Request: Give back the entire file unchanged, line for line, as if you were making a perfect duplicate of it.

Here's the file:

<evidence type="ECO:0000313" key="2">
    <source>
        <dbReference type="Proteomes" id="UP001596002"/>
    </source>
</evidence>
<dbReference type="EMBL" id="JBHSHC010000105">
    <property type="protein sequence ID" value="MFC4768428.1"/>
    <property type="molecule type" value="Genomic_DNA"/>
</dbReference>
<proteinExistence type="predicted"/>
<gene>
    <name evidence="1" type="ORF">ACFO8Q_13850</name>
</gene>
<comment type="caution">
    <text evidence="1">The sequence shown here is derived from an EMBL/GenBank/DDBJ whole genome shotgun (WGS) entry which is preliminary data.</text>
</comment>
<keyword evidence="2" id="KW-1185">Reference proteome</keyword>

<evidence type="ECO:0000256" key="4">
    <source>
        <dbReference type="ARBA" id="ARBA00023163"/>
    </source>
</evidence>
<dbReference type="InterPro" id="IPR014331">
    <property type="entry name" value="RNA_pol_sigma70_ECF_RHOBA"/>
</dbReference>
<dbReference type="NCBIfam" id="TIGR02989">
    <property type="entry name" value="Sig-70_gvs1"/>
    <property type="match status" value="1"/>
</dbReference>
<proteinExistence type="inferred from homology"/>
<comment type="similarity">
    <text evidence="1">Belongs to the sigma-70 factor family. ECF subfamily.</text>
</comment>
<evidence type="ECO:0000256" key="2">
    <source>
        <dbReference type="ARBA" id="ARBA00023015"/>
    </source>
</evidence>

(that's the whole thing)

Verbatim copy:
<evidence type="ECO:0000313" key="2">
    <source>
        <dbReference type="Proteomes" id="UP001596002"/>
    </source>
</evidence>
<dbReference type="EMBL" id="JBHSHC010000105">
    <property type="protein sequence ID" value="MFC4768428.1"/>
    <property type="molecule type" value="Genomic_DNA"/>
</dbReference>
<proteinExistence type="predicted"/>
<gene>
    <name evidence="1" type="ORF">ACFO8Q_13850</name>
</gene>
<comment type="caution">
    <text evidence="1">The sequence shown here is derived from an EMBL/GenBank/DDBJ whole genome shotgun (WGS) entry which is preliminary data.</text>
</comment>
<keyword evidence="2" id="KW-1185">Reference proteome</keyword>

<evidence type="ECO:0000256" key="4">
    <source>
        <dbReference type="ARBA" id="ARBA00023163"/>
    </source>
</evidence>
<dbReference type="InterPro" id="IPR014331">
    <property type="entry name" value="RNA_pol_sigma70_ECF_RHOBA"/>
</dbReference>
<dbReference type="NCBIfam" id="TIGR02989">
    <property type="entry name" value="Sig-70_gvs1"/>
    <property type="match status" value="1"/>
</dbReference>
<proteinExistence type="inferred from homology"/>
<comment type="similarity">
    <text evidence="1">Belongs to the sigma-70 factor family. ECF subfamily.</text>
</comment>
<evidence type="ECO:0000256" key="2">
    <source>
        <dbReference type="ARBA" id="ARBA00023015"/>
    </source>
</evidence>